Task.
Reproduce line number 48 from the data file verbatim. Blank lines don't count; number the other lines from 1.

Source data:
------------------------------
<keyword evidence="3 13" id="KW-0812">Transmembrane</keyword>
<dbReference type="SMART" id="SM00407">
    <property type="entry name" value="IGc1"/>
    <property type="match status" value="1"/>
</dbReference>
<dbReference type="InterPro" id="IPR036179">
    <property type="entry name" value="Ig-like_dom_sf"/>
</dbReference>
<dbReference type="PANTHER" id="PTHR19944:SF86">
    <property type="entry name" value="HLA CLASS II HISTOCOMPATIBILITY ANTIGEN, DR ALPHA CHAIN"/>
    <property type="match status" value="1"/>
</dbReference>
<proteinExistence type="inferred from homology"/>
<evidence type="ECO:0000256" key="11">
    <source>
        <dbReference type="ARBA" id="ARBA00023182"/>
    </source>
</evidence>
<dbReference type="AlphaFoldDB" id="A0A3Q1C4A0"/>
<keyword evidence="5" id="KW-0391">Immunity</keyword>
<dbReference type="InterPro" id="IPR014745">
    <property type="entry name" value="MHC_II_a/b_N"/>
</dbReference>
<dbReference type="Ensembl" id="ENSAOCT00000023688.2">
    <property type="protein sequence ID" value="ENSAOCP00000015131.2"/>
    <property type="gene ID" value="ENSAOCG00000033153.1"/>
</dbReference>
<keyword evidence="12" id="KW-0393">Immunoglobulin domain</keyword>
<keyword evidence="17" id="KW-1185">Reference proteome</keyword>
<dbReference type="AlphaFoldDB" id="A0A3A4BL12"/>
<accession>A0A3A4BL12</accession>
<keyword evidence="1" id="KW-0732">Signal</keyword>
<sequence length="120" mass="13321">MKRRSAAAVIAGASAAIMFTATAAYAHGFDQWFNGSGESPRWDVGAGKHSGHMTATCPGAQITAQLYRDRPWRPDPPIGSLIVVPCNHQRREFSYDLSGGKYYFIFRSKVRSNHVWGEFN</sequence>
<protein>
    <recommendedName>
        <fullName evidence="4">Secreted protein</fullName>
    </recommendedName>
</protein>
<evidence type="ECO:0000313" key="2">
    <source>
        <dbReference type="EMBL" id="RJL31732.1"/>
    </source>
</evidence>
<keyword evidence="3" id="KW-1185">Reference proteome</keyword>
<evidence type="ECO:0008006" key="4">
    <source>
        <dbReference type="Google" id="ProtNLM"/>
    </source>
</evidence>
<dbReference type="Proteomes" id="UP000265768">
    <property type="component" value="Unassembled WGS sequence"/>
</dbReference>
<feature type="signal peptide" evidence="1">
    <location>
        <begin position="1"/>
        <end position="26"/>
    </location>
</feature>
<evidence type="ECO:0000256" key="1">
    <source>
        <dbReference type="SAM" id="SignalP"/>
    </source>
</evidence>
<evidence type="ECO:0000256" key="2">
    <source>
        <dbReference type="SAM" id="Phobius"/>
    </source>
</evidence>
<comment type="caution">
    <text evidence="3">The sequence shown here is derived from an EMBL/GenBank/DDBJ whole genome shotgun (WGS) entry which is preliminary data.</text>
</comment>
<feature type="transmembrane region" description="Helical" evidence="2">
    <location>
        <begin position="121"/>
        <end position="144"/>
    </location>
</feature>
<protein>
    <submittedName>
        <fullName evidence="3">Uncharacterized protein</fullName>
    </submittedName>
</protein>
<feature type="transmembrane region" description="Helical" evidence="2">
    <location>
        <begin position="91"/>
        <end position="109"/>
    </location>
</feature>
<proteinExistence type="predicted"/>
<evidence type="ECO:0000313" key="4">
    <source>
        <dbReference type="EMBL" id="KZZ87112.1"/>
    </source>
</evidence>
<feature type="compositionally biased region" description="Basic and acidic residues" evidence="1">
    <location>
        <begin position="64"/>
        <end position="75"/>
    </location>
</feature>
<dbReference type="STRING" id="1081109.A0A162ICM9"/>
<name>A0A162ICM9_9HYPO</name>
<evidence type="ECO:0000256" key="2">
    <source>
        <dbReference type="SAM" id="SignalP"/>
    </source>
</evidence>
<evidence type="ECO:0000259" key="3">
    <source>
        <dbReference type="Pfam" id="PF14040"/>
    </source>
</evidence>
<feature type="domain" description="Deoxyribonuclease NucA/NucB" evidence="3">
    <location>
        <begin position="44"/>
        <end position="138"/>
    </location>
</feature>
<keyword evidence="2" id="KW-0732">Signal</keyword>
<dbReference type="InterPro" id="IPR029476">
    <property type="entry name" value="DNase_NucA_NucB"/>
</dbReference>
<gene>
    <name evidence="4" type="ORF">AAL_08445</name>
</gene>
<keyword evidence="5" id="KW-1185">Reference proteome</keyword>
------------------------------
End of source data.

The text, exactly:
    </source>